Residential designer, Keith Dewey, has designed what is considered to be the first shipping container building in Canada: a home in which he lives with his wife and daughter in Victoria, the capital city of British Columbia. Built on a 42 by 40 foot lot, the home comprises 2,000 square feet of living space and was constructed of eight twenty-foot shipping containers that were modified to include windows, doors, and a “proper roof.”
Dewey was inspired to build the home, which he calls “Zigloo Domestique,” while attending the Ontario College of Art and Design’s environmental design program. It has three bedrooms and two bathrooms, features a salvaged exterior staircase, and has saved an estimated seventy trees. On the lower floor is located a bathroom, recreation room that can be used as a bedroom, and the mechanical room. The main floor layout is an open, circulating area of living spaces and the upper floor is home to the master bedroom, bathroom, and a guest room that can be used as a den.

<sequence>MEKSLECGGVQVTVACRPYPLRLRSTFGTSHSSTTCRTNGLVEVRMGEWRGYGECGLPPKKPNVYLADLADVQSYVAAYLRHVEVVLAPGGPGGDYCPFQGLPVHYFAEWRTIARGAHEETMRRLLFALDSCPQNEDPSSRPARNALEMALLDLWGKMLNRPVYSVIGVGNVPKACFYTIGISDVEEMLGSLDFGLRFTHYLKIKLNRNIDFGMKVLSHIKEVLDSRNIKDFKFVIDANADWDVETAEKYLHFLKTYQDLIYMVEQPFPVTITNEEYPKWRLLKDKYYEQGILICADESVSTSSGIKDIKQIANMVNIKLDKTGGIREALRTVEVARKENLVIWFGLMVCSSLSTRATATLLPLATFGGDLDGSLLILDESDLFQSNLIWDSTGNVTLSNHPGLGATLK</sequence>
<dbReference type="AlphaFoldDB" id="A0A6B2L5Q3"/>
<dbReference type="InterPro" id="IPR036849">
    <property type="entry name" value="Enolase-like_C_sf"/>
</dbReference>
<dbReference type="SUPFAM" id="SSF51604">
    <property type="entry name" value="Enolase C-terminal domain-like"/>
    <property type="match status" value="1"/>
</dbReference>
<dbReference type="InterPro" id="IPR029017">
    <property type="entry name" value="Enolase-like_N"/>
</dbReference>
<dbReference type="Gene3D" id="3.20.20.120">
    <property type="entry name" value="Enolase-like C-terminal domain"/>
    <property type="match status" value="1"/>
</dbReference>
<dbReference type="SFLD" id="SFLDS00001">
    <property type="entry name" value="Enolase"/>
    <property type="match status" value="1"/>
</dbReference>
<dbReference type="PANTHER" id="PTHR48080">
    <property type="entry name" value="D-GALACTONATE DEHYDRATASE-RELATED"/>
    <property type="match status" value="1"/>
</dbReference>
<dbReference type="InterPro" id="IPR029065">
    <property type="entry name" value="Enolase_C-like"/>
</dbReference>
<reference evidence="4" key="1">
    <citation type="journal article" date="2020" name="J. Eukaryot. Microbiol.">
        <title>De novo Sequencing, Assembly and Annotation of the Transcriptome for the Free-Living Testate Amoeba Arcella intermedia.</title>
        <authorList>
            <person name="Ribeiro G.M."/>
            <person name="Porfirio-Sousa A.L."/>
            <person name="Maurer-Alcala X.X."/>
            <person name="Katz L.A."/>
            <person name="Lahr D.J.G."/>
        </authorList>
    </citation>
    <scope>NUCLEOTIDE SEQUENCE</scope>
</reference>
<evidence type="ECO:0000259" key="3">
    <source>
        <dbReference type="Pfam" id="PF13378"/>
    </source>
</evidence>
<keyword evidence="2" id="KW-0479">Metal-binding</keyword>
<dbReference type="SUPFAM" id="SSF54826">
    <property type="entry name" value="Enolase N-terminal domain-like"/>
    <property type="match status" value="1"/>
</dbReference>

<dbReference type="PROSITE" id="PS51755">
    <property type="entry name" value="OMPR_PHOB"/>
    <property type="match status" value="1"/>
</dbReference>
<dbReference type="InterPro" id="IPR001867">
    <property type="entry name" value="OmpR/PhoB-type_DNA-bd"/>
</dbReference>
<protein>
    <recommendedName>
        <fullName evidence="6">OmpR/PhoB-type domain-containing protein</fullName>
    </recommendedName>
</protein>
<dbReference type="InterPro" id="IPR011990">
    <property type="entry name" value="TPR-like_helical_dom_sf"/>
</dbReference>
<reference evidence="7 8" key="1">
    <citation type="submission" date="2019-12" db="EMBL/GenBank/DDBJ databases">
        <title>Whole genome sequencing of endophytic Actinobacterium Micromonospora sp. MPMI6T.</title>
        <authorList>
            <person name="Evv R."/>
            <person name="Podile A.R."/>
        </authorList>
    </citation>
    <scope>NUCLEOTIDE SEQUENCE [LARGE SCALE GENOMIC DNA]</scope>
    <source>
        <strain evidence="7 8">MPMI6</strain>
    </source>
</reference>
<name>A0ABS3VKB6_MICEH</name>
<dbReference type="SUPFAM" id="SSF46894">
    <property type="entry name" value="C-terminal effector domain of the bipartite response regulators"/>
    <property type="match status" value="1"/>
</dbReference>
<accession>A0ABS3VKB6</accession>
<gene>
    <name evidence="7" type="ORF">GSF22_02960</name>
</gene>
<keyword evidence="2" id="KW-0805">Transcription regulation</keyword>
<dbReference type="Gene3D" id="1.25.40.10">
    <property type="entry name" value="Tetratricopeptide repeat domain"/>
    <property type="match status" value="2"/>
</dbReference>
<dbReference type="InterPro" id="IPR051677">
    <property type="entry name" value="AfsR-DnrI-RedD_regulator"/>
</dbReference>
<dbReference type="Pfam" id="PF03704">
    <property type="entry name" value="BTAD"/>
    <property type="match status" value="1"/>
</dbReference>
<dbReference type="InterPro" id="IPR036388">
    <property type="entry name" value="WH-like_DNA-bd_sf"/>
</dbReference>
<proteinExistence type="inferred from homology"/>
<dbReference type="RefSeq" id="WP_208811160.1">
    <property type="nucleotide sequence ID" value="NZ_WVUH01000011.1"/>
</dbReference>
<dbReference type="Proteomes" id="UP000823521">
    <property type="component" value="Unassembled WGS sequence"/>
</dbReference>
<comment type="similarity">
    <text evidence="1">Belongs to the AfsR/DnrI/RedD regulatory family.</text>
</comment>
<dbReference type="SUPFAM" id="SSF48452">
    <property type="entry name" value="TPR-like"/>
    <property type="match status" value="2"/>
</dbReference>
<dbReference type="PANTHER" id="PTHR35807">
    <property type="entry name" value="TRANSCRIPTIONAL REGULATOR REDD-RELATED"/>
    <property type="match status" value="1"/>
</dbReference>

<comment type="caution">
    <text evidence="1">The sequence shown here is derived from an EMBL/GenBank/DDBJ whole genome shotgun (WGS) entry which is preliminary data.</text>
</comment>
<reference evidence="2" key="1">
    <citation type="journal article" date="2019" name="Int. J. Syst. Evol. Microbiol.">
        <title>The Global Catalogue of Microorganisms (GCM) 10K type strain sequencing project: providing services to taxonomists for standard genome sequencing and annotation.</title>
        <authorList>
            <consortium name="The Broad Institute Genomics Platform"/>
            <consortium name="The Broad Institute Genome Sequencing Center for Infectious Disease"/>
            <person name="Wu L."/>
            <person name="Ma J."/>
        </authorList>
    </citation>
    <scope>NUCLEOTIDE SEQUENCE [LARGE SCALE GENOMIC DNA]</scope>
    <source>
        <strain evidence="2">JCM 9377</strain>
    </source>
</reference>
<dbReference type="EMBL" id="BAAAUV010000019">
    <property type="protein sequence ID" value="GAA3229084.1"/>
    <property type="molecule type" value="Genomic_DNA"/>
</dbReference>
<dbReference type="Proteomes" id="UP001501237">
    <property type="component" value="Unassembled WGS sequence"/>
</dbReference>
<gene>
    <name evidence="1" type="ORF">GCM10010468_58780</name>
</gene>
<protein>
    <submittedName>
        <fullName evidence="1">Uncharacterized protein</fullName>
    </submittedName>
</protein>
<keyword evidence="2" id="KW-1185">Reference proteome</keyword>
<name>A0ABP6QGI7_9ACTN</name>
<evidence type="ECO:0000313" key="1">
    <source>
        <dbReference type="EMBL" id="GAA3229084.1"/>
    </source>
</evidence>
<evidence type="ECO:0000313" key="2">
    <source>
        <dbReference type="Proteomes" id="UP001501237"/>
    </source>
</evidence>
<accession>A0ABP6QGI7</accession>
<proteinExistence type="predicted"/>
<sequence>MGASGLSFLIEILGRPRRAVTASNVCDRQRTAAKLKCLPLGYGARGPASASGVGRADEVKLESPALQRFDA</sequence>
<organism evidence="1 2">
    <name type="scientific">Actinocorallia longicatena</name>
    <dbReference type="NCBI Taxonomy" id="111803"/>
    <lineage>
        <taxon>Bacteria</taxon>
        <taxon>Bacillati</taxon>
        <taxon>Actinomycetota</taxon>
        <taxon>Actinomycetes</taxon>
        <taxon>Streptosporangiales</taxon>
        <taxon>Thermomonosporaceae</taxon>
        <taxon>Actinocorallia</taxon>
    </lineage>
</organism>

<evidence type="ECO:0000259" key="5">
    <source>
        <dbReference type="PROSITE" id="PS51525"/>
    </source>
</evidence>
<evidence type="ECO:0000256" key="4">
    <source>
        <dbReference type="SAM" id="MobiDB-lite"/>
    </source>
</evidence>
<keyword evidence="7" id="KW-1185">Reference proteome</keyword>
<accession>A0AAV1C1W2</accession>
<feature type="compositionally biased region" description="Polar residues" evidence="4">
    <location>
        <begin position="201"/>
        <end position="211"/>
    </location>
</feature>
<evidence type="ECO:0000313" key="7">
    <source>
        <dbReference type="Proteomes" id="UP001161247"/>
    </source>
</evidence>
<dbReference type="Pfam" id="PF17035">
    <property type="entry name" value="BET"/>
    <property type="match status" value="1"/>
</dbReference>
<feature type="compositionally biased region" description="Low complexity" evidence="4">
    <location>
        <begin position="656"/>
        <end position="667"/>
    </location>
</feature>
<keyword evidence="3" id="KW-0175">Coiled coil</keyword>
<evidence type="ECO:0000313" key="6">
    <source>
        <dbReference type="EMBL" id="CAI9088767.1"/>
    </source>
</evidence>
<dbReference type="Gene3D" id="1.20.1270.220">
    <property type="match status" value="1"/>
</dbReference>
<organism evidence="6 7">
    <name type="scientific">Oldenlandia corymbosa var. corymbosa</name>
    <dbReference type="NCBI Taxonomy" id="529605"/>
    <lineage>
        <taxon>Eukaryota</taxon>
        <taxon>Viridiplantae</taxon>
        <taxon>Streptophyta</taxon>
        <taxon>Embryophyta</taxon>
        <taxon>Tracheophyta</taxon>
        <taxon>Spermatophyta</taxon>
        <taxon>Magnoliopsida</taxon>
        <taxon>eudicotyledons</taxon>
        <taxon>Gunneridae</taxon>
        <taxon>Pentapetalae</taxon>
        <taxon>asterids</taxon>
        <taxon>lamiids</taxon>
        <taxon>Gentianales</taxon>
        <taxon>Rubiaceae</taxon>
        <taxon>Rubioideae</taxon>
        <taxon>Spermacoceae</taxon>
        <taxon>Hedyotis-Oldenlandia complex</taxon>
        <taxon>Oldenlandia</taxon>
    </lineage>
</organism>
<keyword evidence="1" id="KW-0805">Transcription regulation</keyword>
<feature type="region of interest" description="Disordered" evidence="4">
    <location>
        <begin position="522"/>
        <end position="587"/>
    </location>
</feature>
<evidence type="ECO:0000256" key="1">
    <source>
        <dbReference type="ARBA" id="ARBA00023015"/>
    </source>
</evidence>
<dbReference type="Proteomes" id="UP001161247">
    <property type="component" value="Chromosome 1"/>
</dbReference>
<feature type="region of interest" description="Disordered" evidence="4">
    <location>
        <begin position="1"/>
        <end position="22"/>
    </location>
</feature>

Dewey’s design firm, Zigloo, is working on additional shipping container projects that are in various stages between concept and construction.
The CargoSpace lofts and landing community in Devon, Alberta will be constructed of over 2,000 shipping containers to create townhouse and condominium units, retail space, offices, a hotel, and community areas. Sustainability features will include solar hot water, photovoltaic panels, grey water reclamation, and a green roof system.
The Eco-Cargo CargoSpace residential unit specifications are for 800 square feet of living space from two containers to create a two bedroom, one bathroom home with a green roof and PV solar. Concept plans are available to purchase for $200.
Article tags: affordable, conservation, container design, energy efficiency, green building, green roof, home builders, hotel, modern architecture, modern design, multifamily, recycled, single family, solar, townhouse, water efficiency